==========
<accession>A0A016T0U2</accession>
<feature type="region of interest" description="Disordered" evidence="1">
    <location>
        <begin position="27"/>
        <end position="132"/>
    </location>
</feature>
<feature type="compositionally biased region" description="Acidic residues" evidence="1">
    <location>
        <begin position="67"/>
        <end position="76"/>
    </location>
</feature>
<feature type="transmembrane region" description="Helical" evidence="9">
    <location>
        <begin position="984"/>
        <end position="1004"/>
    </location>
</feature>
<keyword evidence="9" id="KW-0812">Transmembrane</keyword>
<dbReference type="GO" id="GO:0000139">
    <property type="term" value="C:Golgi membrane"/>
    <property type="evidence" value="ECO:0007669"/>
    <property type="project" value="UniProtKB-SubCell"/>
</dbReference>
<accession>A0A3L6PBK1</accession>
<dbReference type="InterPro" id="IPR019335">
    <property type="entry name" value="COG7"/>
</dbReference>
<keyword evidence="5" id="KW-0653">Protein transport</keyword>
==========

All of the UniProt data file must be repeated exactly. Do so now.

<accession>A0A016T0U2</accession>
<feature type="region of interest" description="Disordered" evidence="1">
    <location>
        <begin position="27"/>
        <end position="132"/>
    </location>
</feature>
<feature type="compositionally biased region" description="Acidic residues" evidence="1">
    <location>
        <begin position="67"/>
        <end position="76"/>
    </location>
</feature>
<feature type="transmembrane region" description="Helical" evidence="9">
    <location>
        <begin position="984"/>
        <end position="1004"/>
    </location>
</feature>
<keyword evidence="9" id="KW-0812">Transmembrane</keyword>
<dbReference type="GO" id="GO:0000139">
    <property type="term" value="C:Golgi membrane"/>
    <property type="evidence" value="ECO:0007669"/>
    <property type="project" value="UniProtKB-SubCell"/>
</dbReference>
<accession>A0A3L6PBK1</accession>
<dbReference type="InterPro" id="IPR019335">
    <property type="entry name" value="COG7"/>
</dbReference>
<keyword evidence="5" id="KW-0653">Protein transport</keyword>